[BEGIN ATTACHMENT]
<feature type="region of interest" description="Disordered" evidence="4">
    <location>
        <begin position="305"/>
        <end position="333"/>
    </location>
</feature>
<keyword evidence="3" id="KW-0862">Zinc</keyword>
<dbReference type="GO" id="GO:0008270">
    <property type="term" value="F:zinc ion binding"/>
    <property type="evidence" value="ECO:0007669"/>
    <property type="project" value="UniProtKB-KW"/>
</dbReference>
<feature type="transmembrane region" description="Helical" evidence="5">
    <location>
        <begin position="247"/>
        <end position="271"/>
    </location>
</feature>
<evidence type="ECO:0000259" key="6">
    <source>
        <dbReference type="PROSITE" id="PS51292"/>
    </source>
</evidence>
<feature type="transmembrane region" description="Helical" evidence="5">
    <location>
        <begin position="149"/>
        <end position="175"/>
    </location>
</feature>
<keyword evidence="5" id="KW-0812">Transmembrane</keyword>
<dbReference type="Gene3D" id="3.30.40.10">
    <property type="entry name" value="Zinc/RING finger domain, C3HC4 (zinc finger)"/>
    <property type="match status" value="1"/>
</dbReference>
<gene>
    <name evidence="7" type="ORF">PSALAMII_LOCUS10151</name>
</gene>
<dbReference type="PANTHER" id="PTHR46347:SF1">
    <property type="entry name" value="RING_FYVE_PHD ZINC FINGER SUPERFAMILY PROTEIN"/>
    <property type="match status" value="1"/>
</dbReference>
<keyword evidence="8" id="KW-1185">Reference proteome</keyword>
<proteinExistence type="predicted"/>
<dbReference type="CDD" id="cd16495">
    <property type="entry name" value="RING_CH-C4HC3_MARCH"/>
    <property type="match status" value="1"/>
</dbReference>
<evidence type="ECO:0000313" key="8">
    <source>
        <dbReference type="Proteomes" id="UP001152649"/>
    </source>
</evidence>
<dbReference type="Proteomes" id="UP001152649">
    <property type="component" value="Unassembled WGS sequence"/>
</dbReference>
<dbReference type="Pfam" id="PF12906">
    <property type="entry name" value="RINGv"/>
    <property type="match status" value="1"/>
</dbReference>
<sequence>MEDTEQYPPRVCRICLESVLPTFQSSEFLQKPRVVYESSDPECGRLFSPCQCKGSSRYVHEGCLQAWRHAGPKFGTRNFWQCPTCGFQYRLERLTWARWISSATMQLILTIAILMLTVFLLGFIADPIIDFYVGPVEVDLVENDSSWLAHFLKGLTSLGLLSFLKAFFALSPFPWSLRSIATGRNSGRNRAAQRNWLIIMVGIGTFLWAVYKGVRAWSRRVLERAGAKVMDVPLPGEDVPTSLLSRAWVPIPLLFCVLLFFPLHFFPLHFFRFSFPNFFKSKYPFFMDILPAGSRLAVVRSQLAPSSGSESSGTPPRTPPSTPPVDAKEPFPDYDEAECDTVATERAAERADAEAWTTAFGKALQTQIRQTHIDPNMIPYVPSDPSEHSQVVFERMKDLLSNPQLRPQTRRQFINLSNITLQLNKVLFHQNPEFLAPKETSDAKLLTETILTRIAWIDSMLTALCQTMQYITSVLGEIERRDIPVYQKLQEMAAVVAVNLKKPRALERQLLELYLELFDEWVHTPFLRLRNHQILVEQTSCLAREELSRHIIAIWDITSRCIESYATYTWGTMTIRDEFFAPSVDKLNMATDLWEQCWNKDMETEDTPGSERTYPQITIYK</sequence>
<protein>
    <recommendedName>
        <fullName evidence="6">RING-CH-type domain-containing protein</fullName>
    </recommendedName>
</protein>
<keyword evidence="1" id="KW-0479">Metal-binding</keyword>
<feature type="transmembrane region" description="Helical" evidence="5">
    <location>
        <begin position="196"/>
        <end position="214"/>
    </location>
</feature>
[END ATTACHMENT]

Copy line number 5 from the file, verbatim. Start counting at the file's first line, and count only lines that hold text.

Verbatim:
    </location>